Will a child develop a rich vocabulary? Will he become a strong reader? Is she likely to be held back a grade, or will she graduate on time and enroll in college? The foundation for each of these aspects of the student and adult a child will become is established long before he ever reaches school. In fact, there is strong evidence that suggests that as much as half of the academic achievement gap that separates children in high school was present long before those children ever entered kindergarten.
Another promising way to think about school readiness is in terms of pathways to early childhood success. Can we identify and grow experiences and interventions that lead to stronger early social, emotional, behavioral and cognitive brain development for children in Memphis?
To do this, we need to combine a clear understanding of the early experiences of our children with reliable measures of their school readiness. (Ideally, we would look beyond just cognitive measures to include the dimensions of health, social, and emotional well-being). If we’re careful about how we do this, it becomes possible to connect these pieces of information in order to identify the types of early experiences and interventions that help to protect children from the risks in their environment, helping us to understand what efforts to promote in order to support developmental well-being and school readiness. On this front, we can look to the path-breaking efforts of a number of other cities and states for ideas about how to collect and connect these pieces of information.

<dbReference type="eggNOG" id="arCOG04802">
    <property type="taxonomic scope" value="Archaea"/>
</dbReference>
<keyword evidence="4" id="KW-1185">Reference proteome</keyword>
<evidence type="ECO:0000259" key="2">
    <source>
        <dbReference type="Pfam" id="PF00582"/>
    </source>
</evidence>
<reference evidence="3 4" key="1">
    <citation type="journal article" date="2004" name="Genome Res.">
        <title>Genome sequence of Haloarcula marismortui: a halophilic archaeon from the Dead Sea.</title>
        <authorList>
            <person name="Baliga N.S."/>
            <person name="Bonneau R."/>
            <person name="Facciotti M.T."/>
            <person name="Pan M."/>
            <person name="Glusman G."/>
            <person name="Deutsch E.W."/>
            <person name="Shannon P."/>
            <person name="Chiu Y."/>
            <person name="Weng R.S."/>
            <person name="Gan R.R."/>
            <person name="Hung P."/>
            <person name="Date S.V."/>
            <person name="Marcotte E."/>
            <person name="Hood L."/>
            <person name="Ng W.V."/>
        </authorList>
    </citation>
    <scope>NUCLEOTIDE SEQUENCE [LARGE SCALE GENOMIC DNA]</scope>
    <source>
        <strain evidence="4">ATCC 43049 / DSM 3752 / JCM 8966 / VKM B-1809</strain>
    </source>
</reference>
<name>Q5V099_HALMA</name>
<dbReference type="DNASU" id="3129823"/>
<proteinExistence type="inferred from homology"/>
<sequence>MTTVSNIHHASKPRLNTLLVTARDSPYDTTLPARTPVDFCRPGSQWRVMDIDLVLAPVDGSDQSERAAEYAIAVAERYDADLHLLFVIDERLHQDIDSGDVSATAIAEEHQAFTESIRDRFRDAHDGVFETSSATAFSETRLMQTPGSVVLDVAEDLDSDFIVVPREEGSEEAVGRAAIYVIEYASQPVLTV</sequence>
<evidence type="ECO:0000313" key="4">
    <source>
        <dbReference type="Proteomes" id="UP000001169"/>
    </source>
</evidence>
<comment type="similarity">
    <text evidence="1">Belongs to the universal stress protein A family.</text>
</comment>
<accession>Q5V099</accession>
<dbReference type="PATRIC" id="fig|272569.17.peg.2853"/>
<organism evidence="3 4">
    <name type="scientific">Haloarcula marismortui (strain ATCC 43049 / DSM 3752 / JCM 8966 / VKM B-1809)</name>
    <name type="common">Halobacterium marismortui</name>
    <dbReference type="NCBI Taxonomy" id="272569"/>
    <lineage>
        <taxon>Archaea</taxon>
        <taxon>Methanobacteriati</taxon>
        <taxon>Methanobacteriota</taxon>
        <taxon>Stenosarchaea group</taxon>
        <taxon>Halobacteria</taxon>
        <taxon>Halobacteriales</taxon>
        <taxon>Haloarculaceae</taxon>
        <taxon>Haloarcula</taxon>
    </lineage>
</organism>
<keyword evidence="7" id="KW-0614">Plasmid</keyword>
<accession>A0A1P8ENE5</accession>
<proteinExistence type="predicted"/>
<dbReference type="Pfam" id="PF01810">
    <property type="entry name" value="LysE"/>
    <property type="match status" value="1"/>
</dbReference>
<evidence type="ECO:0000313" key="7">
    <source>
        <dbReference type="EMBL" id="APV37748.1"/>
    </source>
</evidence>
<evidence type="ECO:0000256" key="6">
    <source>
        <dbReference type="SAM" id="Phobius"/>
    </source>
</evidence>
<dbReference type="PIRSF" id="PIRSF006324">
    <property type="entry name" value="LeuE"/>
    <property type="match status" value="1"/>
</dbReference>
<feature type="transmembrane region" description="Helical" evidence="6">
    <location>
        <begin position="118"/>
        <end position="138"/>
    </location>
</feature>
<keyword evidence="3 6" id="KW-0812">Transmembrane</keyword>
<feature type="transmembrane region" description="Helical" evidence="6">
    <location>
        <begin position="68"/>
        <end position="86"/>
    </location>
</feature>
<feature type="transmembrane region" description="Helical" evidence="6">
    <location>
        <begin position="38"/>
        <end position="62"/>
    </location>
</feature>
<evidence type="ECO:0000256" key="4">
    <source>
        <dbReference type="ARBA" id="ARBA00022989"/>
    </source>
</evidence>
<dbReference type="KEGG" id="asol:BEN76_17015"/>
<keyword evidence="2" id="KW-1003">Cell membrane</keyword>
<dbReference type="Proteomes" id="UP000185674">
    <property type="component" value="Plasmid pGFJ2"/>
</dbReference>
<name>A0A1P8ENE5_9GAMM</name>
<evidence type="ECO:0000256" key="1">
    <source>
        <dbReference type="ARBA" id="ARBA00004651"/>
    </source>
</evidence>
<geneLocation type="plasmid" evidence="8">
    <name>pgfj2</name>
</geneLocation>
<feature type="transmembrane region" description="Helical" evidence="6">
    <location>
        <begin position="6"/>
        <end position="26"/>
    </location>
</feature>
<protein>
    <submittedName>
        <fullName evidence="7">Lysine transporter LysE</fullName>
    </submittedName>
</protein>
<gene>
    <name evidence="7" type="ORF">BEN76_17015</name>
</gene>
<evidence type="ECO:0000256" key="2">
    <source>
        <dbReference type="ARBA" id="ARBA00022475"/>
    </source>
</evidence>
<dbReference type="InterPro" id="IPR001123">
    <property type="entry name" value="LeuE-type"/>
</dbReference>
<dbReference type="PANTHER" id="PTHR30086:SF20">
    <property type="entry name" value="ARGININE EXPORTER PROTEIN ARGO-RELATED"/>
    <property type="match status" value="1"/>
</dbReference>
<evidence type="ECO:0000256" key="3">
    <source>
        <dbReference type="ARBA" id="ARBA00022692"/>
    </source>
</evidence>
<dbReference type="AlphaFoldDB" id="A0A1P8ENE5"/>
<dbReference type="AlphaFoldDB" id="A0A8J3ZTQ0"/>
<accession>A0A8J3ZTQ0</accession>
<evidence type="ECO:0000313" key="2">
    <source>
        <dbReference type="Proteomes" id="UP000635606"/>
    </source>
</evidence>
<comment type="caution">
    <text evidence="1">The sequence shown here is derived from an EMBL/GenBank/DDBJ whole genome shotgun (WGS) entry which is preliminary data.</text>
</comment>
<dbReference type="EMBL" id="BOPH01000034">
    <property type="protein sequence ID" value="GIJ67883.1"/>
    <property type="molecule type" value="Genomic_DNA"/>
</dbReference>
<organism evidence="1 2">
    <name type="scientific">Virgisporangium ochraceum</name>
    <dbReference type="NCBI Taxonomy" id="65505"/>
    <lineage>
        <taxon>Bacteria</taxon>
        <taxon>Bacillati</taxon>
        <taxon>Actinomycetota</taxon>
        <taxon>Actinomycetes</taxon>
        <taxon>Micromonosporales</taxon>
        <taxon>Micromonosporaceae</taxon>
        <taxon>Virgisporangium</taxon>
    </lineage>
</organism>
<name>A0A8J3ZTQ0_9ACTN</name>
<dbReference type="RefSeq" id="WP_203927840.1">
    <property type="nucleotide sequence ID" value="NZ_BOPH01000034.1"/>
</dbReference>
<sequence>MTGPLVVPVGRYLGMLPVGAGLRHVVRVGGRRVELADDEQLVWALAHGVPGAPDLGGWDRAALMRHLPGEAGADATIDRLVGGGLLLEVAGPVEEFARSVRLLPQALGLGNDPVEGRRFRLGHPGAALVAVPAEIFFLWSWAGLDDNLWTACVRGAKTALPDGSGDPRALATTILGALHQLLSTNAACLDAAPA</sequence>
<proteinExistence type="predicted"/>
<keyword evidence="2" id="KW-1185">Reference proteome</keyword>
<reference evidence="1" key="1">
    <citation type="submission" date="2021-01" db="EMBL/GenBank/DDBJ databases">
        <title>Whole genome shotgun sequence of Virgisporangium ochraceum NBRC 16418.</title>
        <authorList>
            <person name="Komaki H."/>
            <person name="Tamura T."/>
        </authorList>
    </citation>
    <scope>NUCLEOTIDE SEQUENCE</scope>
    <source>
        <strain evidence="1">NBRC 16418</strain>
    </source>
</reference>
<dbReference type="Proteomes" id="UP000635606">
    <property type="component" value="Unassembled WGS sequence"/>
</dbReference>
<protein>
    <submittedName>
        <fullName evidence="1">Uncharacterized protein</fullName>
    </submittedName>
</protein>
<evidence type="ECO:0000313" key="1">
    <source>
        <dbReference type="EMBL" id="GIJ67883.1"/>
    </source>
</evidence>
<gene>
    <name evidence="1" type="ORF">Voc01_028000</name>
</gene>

At the same time, kindergarten readiness means ready families. We want to grow the level of understanding among families in our community about how early childhood experiences matter for children’s development, school readiness and academic success. Ready families would understand how parenting matters, the difference that early experiences can make in the lifetimes of their children, what to look for – and insist on – in early childhood care and education, how to help their children successfully make the transition to school and to reading. Moreover, ready families would be excited about school readiness, would understand how readiness will be measured, and would work to help their children get ready.
Ready schools are the third key part of this story. Our goals on this dimension include a vision of a continuum of children successfully transitioning from pre-k into kindergarten, and successfully progressing through elementary and secondary school, on to graduation and into college. Ready schools acknowledge that children come from a wide range of backgrounds and with wildly different levels of preparation and development. Ideally, ready schools meet these children where they are in order to nurture their capacity to be learners. Ready schools are eager to work with parents and other community groups to change curricula and methods to respond to evolving cohorts of children. Jerry Weist, superintendent of schools in Montgomery County Maryland, describes successive waves of pre-kindergarteners as “rolling thunder,” demanding instructors at each grade level tear up their existing curriculum and their expectations in an effort to better respond to the needs of increasingly better prepared cohorts of young children.
What a great goal to strive for!